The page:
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Pilling: some thoughts.

Posted on August 07, 2015 by Tash | 2 comments

I have some rather strong opinions on the matter of pilling, and inspired by a conversation with Libby over at Truly Myrtle, we agreed to both put some words down and blog about it.


I’m looking for yarn that isn’t going to pill.’ is a phrase repeated often in the shop. More often than not it leaves me floundering, because that’s a fairly difficult stipulation to make when it comes to yarn.

 

There are some basic rules I follow as to if a yarn will end up with those little bobbles all over it, but as with any rules there are always exceptions.

  1. A single ply yarn will pill. There’s no two ways about it - being plied helps to hold all the fibre in place, and if you’re missing that component, you’re going to get some fluff popping out. This fluff then joins up with other fluff, has a party and makes for pilling.
  2. Soft yarns are also at a greater risk of pilling. They tend to have finer fibres (indicated by a small micron count) and a shorter staple, which means the fibre is more likely to pull itself out of the twist, and do the party thing.
  3. If you’re making a garment, the places where the fabric will rub against itself or other surfaces will pill: under the arms, on the cuffs, wherever your bag rubs against your body as you move around.

My best advice is: accept you will have some pilling, especially if super-soft is your game. If it is something that makes you crazy, save those soft or single ply yarns for special accessories, ones that won’t be subjected to a lot of friction. Invest in a good de-pilling device. This is where I admit I don’t own one. There are so many options with such mixed results that i’ve left the hunt for one off my to-do list, and have chosen to live with the fuzz.


A couple years ago I knit a garment with Malabrigo Lace knowing full well it would pill and felt - and accepted that from the outset. I was much too in love with the colour and the feel of the yarn to worry about how it will look after a few wears. I think of it as a child would of a favourite toy - it may look a little rough around the edges from use, but it is still much loved.

Aforementioned yellow cardigan, as a WIP (and already getting a bit fuzzy).


There is a time and place for super soft, as there is a time and place for work-horse yarns. The more I knit, the greater my appreciation for a good, robust yarn. You may not get that ‘ooooh’ factor when you touch it, but it’s usually reliable, predictable and the fabric is less likely to do surprising things when blocked and worn.


When you’re selecting yarn for your next project, i’d like to challenge you. Take a few extra minutes deciding. Think about your vision of the finished item:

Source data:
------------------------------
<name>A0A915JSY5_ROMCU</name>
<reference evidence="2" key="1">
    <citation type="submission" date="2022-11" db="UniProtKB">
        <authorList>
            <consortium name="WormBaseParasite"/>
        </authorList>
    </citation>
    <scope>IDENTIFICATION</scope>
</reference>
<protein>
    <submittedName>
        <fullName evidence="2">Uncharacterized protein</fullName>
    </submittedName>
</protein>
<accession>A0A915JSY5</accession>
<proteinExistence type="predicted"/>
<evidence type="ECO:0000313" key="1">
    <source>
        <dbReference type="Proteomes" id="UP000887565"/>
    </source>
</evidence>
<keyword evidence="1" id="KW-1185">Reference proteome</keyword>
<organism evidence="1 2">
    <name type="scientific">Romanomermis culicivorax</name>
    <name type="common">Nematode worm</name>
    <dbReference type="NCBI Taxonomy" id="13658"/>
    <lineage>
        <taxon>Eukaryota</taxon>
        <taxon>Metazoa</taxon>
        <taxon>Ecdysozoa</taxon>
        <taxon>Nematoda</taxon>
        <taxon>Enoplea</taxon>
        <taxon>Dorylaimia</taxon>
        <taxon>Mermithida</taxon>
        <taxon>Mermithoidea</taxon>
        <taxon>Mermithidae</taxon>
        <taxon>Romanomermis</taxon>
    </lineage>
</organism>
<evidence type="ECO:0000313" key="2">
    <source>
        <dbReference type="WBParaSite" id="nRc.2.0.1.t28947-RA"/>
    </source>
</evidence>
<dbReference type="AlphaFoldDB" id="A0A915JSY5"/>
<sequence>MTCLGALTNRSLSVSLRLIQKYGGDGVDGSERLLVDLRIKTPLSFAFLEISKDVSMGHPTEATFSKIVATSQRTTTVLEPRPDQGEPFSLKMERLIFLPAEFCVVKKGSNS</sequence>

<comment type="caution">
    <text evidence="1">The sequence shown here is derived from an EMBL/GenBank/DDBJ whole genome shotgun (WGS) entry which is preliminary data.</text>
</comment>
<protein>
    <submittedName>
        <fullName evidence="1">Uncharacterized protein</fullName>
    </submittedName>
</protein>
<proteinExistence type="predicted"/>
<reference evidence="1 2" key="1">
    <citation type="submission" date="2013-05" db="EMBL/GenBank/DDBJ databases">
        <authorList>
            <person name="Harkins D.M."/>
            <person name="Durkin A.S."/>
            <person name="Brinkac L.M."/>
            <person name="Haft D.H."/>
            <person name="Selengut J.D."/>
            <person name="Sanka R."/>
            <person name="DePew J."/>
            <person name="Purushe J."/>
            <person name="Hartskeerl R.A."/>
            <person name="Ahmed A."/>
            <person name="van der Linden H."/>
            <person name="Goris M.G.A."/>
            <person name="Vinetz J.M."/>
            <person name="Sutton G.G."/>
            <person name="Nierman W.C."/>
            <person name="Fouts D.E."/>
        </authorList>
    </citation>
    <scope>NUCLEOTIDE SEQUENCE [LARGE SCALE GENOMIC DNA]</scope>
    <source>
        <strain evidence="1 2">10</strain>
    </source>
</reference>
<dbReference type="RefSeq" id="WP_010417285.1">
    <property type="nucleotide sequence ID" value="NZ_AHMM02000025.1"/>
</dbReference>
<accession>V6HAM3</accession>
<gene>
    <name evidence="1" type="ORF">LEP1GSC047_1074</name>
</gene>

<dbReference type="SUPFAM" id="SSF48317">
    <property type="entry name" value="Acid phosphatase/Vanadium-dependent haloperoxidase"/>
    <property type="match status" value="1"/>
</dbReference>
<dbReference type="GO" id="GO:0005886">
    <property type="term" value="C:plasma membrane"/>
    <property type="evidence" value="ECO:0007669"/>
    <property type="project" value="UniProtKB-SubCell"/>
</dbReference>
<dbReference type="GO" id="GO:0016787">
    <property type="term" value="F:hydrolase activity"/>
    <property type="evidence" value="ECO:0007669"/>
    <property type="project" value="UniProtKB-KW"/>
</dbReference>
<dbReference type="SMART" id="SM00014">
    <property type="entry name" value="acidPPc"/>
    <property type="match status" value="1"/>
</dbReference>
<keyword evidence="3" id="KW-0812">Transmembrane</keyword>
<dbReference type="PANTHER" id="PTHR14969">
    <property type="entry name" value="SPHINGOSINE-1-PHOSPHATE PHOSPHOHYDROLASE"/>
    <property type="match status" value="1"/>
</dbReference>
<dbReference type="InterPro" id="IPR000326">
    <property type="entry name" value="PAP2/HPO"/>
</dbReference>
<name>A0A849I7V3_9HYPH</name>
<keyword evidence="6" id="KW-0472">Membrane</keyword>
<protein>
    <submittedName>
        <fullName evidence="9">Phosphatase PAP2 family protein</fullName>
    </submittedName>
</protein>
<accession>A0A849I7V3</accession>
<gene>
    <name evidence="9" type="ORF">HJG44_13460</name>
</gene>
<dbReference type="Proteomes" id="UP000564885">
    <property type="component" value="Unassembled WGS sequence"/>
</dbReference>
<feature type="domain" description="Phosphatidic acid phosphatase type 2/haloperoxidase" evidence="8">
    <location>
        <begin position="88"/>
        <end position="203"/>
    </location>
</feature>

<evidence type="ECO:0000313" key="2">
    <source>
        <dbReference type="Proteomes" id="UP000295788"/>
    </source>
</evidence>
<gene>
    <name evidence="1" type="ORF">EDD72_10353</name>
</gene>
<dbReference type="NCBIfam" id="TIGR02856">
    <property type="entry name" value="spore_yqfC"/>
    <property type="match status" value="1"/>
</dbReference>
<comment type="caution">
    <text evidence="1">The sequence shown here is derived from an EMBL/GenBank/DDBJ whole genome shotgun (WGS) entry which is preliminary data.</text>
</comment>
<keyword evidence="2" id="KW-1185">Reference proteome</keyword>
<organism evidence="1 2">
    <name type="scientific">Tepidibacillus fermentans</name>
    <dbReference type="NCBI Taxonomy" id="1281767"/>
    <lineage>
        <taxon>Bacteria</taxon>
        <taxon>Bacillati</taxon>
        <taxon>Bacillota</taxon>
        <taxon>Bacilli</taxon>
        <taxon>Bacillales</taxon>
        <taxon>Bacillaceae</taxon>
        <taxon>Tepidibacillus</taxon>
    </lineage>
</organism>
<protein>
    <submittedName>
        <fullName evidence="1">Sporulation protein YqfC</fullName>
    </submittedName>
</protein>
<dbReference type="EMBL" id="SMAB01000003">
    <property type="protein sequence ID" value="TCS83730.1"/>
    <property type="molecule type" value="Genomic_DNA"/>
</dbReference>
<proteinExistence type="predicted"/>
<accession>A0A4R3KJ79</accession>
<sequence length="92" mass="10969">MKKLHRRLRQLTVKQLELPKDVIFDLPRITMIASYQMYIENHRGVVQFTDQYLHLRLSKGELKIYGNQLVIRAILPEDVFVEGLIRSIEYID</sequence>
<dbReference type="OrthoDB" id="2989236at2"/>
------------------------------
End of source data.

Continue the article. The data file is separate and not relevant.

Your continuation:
• Could you sacrifice the super soft touch for better wear?
  • Will it get lots of use or will it be an occasional item?
  • Could you adjust your expectations as to which colour to go for in order to obtain a better fabric?
  • Do you love the yarn so much that you’re prepared for a little more work to maintain a nice finish?

Of course, sometimes, a yarn simply calls to you in a way that can’t be ignored. I know the song well. However, armed with a bit of knowledge, you’ll be better able to anticipate how it will wear, and that’s the most important thing.

Happy knitting!

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Comments

  • Maree B

    Bravo! So well said. Hand knitting yarn and garments are often expected to wear like commercially produced ones, it just isn’t true. Also with the more and more patterns (esp US) using slacker tensions,it makes it harder for the yarn to stay smooth. There’s a reason why many European patterns use DK patterns worth tensions of 24 – 26st over 10cm.

  • Mary-Anne

    Pilling is why I turn to Romney if I want it to last. Having said that, sometimes even my handspun Romney / Corriedale garments pill. Then I get a pair of scissors (yes scissors! – if there’s a cheapo shortcut I’ll take it), sit on the deck in the sun and lay sections of the garment over my thigh. Where the fabric rests against the curve of my thigh I chop away with the scissors holding them sideways to the fabric.
    I find that I usually only have to do this once, maybe twice, which is as much as it takes for the shorter fibres to rub themselves to the surface.
    Warning – I wouldn’t use this method on a delicate lacy shawl – I’m not that crazy!

 

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